Turnabout is fair play. Moore spent the primary insisting that he was the Trump candidate in the race, never mind POTUS’s endorsement of Luther Strange. Now here’s Democrat Doug Jones claiming that he’s the Trump candidate in the race — the Ivanka Trump candidate, per what she said about Moore a few days ago. He tosses anti-Moore quotes from Jeff Sessions and Richard Shelby in there too, all part of Jones’s plan to peel off enough disgusted Republicans from Moore to squeak through to victory. Watch the second clip below for another entry in that genre.

Question: Should a man who supports abortion up to the point of birth be lecturing anyone on child abusers belonging in hell? Jones was asked about that a few weeks ago and retreated.

“Those comments, everybody wants to attack you so they are going to make out on those comments what they want to their political advantage,” Jones said. “To be clear, I fully support a woman’s freedom to choose to what happens to her own body. That is an intensely, intensely personal decision that only she, in consultation with her god, her doctor, her partner or family, that’s her choice.

“Having said that, the law for decades has been that late-term procedures are generally restricted except in the case of medical necessity. That’s what I support. I don’t see any changes in that. It is a personal decision.”

So now he’s against late-term abortion, right at the moment that he has a realistic chance of winning Republican crossover votes? Go figure. As for Moore, he’s benefited lately from the media’s “pervnado” coverage sweeping up Al Franken, Charlie Rose, and John Conyers, driving public attention away from his own accusers. The NYT had some interesting reminiscences about him in a story this past weekend, though:

“It was a known fact: Roy Moore liked young girls,” said Faye Gary, a retired Gadsden police officer. “It was treated like a joke. That’s just the way it was.”…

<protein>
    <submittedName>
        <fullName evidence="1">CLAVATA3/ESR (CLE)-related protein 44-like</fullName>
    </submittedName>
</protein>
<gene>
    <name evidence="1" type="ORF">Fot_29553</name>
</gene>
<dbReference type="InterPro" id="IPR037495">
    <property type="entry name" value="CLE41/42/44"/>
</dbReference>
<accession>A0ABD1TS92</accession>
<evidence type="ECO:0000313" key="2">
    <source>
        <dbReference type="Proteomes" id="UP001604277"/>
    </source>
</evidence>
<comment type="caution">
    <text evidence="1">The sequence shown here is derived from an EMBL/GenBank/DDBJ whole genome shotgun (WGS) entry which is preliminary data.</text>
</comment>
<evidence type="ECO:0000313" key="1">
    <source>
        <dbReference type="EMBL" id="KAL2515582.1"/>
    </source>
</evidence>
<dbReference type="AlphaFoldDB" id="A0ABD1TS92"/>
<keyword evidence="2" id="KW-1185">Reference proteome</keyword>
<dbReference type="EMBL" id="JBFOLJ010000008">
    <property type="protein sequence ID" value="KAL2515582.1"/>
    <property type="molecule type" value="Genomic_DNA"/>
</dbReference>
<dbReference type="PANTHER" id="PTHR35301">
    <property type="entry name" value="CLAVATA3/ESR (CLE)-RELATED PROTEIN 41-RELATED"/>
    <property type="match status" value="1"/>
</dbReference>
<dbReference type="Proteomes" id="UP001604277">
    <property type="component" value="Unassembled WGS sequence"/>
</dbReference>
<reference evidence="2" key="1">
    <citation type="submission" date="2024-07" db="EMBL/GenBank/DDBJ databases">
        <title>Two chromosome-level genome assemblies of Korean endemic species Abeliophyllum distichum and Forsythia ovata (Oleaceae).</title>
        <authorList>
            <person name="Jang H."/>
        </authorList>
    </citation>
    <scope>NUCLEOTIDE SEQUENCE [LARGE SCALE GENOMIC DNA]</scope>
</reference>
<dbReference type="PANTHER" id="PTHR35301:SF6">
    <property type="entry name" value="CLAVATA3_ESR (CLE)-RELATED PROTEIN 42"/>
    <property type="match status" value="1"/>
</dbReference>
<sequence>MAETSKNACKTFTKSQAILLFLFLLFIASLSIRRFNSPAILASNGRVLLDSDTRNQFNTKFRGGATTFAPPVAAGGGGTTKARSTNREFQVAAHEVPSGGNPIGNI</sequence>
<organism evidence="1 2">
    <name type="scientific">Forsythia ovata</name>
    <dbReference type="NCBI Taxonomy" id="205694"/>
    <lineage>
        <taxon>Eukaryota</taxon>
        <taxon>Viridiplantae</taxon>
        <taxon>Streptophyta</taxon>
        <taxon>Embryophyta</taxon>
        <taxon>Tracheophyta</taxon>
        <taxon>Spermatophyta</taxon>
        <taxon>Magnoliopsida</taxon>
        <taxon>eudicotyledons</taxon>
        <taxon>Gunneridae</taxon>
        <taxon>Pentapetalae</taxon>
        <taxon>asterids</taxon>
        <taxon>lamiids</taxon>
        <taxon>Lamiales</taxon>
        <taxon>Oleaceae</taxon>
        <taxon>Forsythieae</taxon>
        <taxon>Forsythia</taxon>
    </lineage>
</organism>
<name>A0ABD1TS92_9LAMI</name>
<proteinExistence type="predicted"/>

Janet Reeves, 57, a former employee of a photo kiosk and an Orange Julius at the mall, talked of Mr. Moore asking a friend of hers, who she recalled was 17 or 18, for her phone number. “I just thought he was the creepy old guy,” she said.

Glenn Day, 64, who managed two stores at the mall in those years, recalled that Mr. Moore had such reputation for approaching young women that the mall guard asked him to let security know whenever he saw Mr. Moore there. “I can’t believe there’s such an outcry now,” Mr. Day said, “about something everybody knew.”

Another ex-cop who worked security at the mall said he doesn’t remember anyone ever complaining about Moore. Hmmm. Meanwhile, Kyle Whitmire of AL.com noticed something that people on Twitter have been whispering about, that Moore’s wife Kayla was actually a high-school classmate of Beverly Young Nelson, the woman who claimed Moore assaulted her in his car when she was 16. That raised the question of when exactly Moore first took a romantic interest in his wife. Whitmire:

First, read his book. In it, Moore describes how he met his wife at a Christmas party hosted by friends. He would have been 37. She was 23.

“Many years before, I had attended a dance recital at Gadsden State Junior College,” Moore wrote. “I remembered one of the special dances performed by a young woman whose first and last names began with the letter ‘K.’ It was something I had never forgotten. Could that young woman have been Kayla Kisor?”…

In an interview Moore gave earlier this year, he gave a similar account, but for one detail.

“It was, oh gosh, eight years later, or something, I met her,” Moore said. “And when she told me her name, I remembered ‘K. K.,’ and I said, ‘Haven’t I met you before?'”

Kayla Moore would have been 15 or 16 at the time of the dance recital and Moore would have been around 30, and she stuck in his mind. What was he doing at the dance recital anyway?

There have been no polls of the race this week but it’ll be fascinating to see how things look after the holiday, when Alabamans have had time to digest all of the accusations and contextualize. A Twitter pal made an interesting point this morning, that the volume of sexual misconduct allegations lately against so many prominent men in so many fields may have the perverse effect of diluting the public’s outrage at any single malefactor. If everyone’s a creep, then creepy behavior isn’t aberrant. And if it isn’t aberrant, why should someone be denied elected office because of it?

Exit quotation from an Alabama pastor who’s backing Moore: “There ought to be a statute of limitations on this stuff. How these gals came up with this, I don’t know. They must have had some sweet dreams somewhere down the line. Plus, there are some 14-year-olds, who, the way they look, could pass for 20.”